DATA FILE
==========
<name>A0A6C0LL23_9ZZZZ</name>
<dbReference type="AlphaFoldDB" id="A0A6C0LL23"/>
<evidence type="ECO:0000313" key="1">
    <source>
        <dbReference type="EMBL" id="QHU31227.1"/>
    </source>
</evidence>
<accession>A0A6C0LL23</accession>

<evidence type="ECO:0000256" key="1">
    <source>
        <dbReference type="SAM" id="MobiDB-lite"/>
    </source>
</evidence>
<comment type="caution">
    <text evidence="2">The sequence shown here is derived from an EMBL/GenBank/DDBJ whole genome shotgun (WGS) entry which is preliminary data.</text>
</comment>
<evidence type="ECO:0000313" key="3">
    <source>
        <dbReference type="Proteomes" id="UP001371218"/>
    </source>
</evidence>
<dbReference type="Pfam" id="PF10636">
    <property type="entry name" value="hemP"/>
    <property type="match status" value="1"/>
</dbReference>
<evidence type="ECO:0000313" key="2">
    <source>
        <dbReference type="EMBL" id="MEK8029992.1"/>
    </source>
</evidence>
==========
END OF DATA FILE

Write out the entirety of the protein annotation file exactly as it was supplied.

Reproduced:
<name>A0A6C0LL23_9ZZZZ</name>
<dbReference type="AlphaFoldDB" id="A0A6C0LL23"/>
<evidence type="ECO:0000313" key="1">
    <source>
        <dbReference type="EMBL" id="QHU31227.1"/>
    </source>
</evidence>
<accession>A0A6C0LL23</accession>

<evidence type="ECO:0000256" key="1">
    <source>
        <dbReference type="SAM" id="MobiDB-lite"/>
    </source>
</evidence>
<comment type="caution">
    <text evidence="2">The sequence shown here is derived from an EMBL/GenBank/DDBJ whole genome shotgun (WGS) entry which is preliminary data.</text>
</comment>
<evidence type="ECO:0000313" key="3">
    <source>
        <dbReference type="Proteomes" id="UP001371218"/>
    </source>
</evidence>
<dbReference type="Pfam" id="PF10636">
    <property type="entry name" value="hemP"/>
    <property type="match status" value="1"/>
</dbReference>
<evidence type="ECO:0000313" key="2">
    <source>
        <dbReference type="EMBL" id="MEK8029992.1"/>
    </source>
</evidence>